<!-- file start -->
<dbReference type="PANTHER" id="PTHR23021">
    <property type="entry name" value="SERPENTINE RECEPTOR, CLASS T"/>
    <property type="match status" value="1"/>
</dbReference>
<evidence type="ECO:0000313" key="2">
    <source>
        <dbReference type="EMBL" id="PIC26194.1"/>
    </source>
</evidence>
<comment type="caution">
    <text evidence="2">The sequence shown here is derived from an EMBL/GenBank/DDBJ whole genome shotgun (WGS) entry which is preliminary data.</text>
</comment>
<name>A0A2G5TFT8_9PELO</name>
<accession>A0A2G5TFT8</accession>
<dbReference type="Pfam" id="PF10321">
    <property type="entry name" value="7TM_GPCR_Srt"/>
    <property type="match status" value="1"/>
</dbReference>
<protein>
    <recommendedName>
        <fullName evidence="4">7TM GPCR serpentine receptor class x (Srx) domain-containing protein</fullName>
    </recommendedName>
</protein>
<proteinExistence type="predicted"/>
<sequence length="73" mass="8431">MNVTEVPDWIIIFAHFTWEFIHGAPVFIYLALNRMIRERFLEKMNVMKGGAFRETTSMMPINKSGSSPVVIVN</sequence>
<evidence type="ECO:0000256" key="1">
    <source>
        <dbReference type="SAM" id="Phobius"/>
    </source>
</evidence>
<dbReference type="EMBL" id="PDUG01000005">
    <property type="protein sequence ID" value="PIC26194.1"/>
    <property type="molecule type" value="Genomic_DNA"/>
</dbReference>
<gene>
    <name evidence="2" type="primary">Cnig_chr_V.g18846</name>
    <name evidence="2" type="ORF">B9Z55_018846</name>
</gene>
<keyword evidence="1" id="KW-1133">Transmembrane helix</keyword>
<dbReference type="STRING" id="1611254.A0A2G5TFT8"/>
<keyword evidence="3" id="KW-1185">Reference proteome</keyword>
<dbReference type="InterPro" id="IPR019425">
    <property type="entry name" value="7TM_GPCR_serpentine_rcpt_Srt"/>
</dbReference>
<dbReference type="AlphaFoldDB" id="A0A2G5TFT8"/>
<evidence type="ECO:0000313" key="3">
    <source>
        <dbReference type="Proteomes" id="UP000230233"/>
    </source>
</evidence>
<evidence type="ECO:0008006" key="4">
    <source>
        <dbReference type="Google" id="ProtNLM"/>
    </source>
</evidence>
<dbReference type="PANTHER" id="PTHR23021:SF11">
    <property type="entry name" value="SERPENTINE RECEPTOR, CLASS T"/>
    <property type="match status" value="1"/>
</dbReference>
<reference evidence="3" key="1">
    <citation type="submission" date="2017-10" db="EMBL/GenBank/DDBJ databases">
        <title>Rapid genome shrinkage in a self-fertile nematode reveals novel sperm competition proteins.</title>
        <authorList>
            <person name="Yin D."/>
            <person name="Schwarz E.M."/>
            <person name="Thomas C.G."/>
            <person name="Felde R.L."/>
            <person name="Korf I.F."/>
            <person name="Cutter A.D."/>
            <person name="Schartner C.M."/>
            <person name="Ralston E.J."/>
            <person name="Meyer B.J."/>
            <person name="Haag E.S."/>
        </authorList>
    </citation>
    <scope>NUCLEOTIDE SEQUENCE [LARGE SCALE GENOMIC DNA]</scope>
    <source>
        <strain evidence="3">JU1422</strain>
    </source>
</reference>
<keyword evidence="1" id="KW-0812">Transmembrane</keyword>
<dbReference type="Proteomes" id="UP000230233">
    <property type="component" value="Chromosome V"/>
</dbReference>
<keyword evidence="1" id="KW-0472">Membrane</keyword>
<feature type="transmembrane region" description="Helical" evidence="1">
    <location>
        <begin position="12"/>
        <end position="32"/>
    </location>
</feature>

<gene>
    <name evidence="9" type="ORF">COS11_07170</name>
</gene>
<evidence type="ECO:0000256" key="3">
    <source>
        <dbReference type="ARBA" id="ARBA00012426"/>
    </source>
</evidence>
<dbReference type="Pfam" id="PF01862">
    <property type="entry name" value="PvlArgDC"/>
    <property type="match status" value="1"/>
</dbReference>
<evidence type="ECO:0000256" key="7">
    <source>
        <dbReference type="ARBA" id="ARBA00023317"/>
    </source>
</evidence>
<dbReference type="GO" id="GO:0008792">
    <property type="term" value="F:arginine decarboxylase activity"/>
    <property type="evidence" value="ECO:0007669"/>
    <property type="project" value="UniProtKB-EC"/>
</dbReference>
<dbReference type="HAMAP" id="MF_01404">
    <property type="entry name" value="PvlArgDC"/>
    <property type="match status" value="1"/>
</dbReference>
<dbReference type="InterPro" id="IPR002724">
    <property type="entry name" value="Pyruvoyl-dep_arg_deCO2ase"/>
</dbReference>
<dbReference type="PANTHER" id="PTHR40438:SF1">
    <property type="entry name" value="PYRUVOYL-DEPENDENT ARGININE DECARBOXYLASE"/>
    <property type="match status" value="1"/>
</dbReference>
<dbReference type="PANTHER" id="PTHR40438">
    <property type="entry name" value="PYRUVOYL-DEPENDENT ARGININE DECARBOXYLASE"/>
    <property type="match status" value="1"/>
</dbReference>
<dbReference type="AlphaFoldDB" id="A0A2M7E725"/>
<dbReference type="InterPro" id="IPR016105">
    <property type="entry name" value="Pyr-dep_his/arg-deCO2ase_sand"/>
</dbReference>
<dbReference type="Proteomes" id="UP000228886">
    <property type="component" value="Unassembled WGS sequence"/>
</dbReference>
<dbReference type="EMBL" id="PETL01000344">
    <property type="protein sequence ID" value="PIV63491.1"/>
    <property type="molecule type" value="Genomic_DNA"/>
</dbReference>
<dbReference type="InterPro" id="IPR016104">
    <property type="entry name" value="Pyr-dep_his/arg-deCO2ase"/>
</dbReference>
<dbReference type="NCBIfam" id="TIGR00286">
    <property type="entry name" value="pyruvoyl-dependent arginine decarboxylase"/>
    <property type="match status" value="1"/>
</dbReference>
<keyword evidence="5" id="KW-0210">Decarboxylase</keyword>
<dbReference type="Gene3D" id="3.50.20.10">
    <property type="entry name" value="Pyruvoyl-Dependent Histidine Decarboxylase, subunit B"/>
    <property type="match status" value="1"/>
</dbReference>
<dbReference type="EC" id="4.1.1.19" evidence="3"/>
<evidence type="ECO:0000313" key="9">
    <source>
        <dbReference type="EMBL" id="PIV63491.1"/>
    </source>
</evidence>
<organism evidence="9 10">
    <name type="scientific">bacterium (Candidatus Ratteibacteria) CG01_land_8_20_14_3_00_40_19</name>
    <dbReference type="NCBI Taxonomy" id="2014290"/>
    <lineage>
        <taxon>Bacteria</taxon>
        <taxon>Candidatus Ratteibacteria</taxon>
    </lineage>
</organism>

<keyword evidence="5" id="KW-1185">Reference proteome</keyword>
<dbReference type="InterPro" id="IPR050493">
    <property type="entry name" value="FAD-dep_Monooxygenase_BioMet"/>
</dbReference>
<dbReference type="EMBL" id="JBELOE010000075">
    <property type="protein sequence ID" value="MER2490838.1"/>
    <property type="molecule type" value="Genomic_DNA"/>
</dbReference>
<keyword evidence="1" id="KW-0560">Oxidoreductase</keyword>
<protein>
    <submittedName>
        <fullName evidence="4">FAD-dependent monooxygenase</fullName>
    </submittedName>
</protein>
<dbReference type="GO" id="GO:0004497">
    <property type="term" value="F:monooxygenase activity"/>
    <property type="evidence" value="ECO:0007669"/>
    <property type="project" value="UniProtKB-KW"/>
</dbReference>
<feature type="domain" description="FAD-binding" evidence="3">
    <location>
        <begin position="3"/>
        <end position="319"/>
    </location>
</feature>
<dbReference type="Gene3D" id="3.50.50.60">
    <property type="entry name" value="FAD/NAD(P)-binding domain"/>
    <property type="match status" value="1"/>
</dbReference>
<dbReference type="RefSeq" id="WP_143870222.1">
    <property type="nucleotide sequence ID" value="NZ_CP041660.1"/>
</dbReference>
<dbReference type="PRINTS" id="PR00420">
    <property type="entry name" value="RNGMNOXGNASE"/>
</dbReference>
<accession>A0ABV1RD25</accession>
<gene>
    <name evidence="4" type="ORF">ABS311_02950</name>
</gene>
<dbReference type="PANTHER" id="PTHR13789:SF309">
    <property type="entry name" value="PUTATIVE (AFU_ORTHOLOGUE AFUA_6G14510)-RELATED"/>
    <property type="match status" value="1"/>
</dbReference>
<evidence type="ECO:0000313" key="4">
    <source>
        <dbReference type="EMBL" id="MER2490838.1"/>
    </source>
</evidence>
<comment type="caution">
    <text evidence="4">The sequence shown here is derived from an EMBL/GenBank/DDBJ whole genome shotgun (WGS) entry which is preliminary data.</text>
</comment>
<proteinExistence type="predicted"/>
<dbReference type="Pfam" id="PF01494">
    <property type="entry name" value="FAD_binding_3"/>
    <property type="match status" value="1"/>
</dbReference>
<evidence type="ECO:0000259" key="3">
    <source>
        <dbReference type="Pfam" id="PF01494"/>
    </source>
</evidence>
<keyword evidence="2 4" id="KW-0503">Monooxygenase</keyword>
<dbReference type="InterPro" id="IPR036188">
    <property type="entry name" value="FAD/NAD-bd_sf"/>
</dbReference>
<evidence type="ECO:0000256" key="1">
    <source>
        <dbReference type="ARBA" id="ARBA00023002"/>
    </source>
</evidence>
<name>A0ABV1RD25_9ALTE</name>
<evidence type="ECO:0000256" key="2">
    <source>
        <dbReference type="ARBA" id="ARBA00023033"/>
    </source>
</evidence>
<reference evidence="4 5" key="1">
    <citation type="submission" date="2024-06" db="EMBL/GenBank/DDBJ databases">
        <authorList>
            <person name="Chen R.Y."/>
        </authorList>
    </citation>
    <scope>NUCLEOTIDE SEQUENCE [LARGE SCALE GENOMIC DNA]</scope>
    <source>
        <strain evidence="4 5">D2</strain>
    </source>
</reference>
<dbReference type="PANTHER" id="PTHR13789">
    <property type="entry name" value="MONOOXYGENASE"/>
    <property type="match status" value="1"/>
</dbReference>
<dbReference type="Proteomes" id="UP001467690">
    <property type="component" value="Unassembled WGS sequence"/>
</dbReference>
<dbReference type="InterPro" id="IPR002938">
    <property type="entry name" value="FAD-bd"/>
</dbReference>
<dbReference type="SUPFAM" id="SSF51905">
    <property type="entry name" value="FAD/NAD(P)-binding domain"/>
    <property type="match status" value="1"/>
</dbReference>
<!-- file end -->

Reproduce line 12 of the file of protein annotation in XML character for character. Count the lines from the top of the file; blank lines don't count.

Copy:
</comment>